Why Don’t More Catalog Records Have Book Summaries and Table of Contents

I’ll keep this short: It’s incredibly frustrating how many entries in Diamond are missing summaries and even a table of contents. There’s nothing more frustrating than finding an interesting sounding volume in a Diamond search, clicking it to find out more, and being left with some cryptic ISBN numbers and the oh-so alluring “includes bibliographic references.” I really hope this is fixed with the roll-out of the mysterious “Library Search” system.

Thank you for contacting us about your frustrations with the catalog information.

Since you mention having received information about Library Search, you know that the Diamond Catalog will cease to exist on June 29.

I asked our senior cataloging specialist, Carla Davis Cunningham to respond to your question about the added content to a bibliographic record and why the summary and contents are sometimes available and other times, not.

Here is her reply:

Thanks for sharing your observations about the book descriptions in the library catalog.  We’re very interested in knowing what the library’s users value.

When you see records that include summaries and tables of contents, it’s usually because the publisher has provided that information to the Library of Congress.  The Library of Congress shares all of its records for books with other libraries, so we get to enjoy the advantages at no extra cost.  However, not all publishers provide that data and not all records for books come from the Library of Congress.

At our library, it comes down to finding a balance between preparing materials for use quickly and providing the kind of enriched description you are looking for.  Our turnaround time for getting most new materials into the library catalog and available is pretty quick (if we do say so ourselves). To get those rich descriptions in all the records would take considerable added time and/or allocating additional funds to purchase this content (NOTE: There are commercial services, such as Syndetics Solutions, that sell the added content to libraries. Funds spent on these services would reduce the overall funds allocated for book purchases).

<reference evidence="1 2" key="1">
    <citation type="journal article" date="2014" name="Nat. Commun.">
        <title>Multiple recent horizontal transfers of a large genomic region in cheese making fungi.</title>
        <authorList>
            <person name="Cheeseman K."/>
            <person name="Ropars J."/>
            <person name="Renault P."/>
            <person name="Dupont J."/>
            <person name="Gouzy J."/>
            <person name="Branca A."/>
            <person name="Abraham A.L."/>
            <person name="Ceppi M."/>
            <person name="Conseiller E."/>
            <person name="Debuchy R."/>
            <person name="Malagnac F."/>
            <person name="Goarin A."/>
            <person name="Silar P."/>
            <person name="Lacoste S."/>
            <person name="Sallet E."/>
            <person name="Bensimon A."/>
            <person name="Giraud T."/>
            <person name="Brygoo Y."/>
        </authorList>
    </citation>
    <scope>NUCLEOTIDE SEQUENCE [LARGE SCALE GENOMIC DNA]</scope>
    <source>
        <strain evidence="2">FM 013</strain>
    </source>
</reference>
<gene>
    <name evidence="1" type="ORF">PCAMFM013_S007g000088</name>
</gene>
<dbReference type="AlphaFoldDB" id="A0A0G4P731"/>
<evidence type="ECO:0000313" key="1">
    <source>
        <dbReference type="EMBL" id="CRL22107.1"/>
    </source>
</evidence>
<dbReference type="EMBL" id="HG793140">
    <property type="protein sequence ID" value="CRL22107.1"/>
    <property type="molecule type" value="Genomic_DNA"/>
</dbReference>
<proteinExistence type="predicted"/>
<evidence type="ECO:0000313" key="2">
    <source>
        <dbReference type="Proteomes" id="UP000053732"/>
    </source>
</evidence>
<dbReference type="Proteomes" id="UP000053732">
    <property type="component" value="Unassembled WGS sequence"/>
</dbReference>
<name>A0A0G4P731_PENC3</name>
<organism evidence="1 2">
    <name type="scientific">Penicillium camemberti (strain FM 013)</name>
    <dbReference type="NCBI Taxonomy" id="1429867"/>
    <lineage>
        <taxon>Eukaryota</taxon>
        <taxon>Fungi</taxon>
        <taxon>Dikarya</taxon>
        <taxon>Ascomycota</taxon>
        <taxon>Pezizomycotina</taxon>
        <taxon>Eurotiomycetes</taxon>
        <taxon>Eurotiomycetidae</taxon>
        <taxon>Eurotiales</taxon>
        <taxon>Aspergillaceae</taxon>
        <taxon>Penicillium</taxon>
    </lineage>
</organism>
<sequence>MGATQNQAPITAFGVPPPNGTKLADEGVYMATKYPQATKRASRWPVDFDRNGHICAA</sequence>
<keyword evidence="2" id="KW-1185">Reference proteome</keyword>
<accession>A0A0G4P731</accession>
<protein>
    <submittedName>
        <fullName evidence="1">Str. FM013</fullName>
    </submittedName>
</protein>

The note you mentioned, “Includes bibliographical references” can be taken as an indication that a book is scholarly in nature.  Hopefully the subject headings are of some use, but you are certainly correct that summaries and tables of contents provide much more detail.  I’m with you—I’d love to provide more descriptive information.  But like so many other things, it comes down to the cost.

The move to Library Search will not initially change anything about our descriptive metadata for books.  However, we will bring your concerns to the library administration and explore some possible ways to enrich our catalog with more of the content you’re looking for.​

Thank you again for sharing your concerns with us. As Carla indicates, I will share your message with the appropriate library administrator.

Steven Bell, Associate University Librarian
Temple University Libraries

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